It's very easy for human nature to look down on somebody after making a prejudgment that the person is not up to our standard because they are different from what we are, and so we, with our great gifts, tend to want to use them, and say, "Well, we can just brush them off." God says, "Oh, no. If it weren't for them you couldn't accomplish what you're accomplishing." God is saying, "You need them."
Just as surely as your ear needs your feet in order to be locomotive so you can go hear things, to hear different things from different places, the ear without the feet would never get to those places. Do you get the point? So how can the ear brag, because it needs the feet to get it to the places where it can hear?
I Corinthians 12:24-26 For our comely parts have no need: but God has tempered the body together, having given more abundant honour to that part which lacked; That there should be no schism in the body; but that the members should have the same care one for another. And whether one member suffer, all the members suffer with it; or one member be honored, all the members rejoice with it.
As I said earlier, "Nobody stands alone." I Corinthians 4 focuses on God, but it can be parent, it can be teacher, it can be coaches. It can be co-workers, neighbors, partners, spouse, pastor, friends. Again, the possibilities here are almost endless. Paul puts the focus on God because that's the area of his instruction. Paul rightly points out that God is the major player in all of life. He is the Potter. He is molding and shaping for His purposes. We are the clay, being gifted, and being put through experiences in order to be shaped. But there is a tragic circumstance that takes place. I want you to see it's very clearly drawn in Isaiah 10. It's a lesson that we all have to learn.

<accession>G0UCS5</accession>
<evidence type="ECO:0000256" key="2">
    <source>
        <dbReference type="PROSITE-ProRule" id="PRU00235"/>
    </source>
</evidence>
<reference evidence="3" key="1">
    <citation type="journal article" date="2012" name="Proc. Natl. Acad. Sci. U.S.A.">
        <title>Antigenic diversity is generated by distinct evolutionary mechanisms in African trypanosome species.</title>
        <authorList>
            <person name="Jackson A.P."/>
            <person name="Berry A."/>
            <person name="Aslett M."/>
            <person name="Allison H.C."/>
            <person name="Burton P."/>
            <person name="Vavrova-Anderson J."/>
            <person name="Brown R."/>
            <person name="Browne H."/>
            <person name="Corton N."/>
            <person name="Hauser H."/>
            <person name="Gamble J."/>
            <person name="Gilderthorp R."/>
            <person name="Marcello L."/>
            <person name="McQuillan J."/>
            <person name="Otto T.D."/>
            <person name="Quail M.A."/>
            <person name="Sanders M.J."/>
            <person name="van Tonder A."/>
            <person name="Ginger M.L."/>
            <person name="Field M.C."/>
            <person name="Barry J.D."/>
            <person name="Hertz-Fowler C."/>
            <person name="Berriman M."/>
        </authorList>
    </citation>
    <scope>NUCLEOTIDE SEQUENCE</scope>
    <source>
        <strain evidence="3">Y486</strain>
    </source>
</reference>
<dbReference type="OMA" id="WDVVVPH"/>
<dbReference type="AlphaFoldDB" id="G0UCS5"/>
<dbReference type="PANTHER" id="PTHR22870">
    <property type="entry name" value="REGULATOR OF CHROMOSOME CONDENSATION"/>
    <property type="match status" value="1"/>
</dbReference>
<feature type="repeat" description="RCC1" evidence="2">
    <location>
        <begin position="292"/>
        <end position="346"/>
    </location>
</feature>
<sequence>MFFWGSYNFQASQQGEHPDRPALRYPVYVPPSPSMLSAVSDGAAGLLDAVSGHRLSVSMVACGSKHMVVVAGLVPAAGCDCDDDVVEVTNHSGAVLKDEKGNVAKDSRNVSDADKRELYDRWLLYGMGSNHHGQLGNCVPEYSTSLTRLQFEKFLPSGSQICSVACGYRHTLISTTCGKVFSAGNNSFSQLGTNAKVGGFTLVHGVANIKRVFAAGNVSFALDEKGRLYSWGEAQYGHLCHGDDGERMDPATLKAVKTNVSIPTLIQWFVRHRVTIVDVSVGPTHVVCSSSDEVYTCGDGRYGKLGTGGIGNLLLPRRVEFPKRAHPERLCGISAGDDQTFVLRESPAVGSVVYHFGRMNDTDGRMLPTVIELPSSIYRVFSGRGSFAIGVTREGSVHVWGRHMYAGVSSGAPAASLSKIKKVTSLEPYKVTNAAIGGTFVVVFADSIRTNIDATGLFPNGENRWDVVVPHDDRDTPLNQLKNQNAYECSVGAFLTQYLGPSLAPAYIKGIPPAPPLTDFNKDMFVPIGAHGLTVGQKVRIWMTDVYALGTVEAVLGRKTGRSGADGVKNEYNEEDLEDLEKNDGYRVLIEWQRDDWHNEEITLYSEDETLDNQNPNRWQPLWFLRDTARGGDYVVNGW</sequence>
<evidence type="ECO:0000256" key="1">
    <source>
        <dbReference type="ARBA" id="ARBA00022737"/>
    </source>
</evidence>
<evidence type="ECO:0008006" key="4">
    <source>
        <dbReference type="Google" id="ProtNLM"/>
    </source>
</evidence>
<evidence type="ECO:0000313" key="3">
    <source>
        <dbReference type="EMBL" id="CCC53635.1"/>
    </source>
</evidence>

Isaiah 10:5-6 O Assyrian, the rod of my anger, and the staff in their hand is my indignation. I will send him against a hypocritical nation, and against the people of my wrath will I give him a charge, to take the spoil, and to take the prey, and to tread them down like the mire of the streets.
We all know that this is Assyria being used by God, gifted by God, empowered by God to teach His covenant people Israel a lesson in humility.
Isaiah 10:7 Howbeit he means not so, neither does his heart think so; but it is in his heart to destroy and cut off nations not a few.
In modern language this means that Assyria doesn't intend to do what God wants them to do, and so refuses to do. But we find, as we move through the story, that God makes them do it anyway. He's the Sovereign God, and His will is going to be carried out.
Isaiah 10:12-13 Wherefore it shall come to pass, that when the Lord has performed his whole work upon mount Zion, and on Jerusalem, I will punish the fruit of the stout [proud, arrogant, haughty] heart of the king of Assyria, and the glory of his high looks. For he says, By the strength of my hand I have done it.
Is that not what we do? We take the gift given by God, given by parents, given by teachers, given by coaches, given by friends, and all of the sacrifices and time they have invested in us to help to make and shape us into what we are now, and then claim we did it ourselves. God says, "You're not going to get away with that, Assyria, so I'm going to punish you."
Isaiah 10:13-14 For he says, By the strength of my hand I have done it, and by my wisdom; for I am prudent: and I have removed the bounds of the people, and have robbed their treasures, and I have put down the inhabitants like a valiant man: And my hand has found as a nest the riches of the people: and as one gathers eggs that are left, have I gathered all the earth; and there was none that moved the wing, or opened the mouth, or peeped.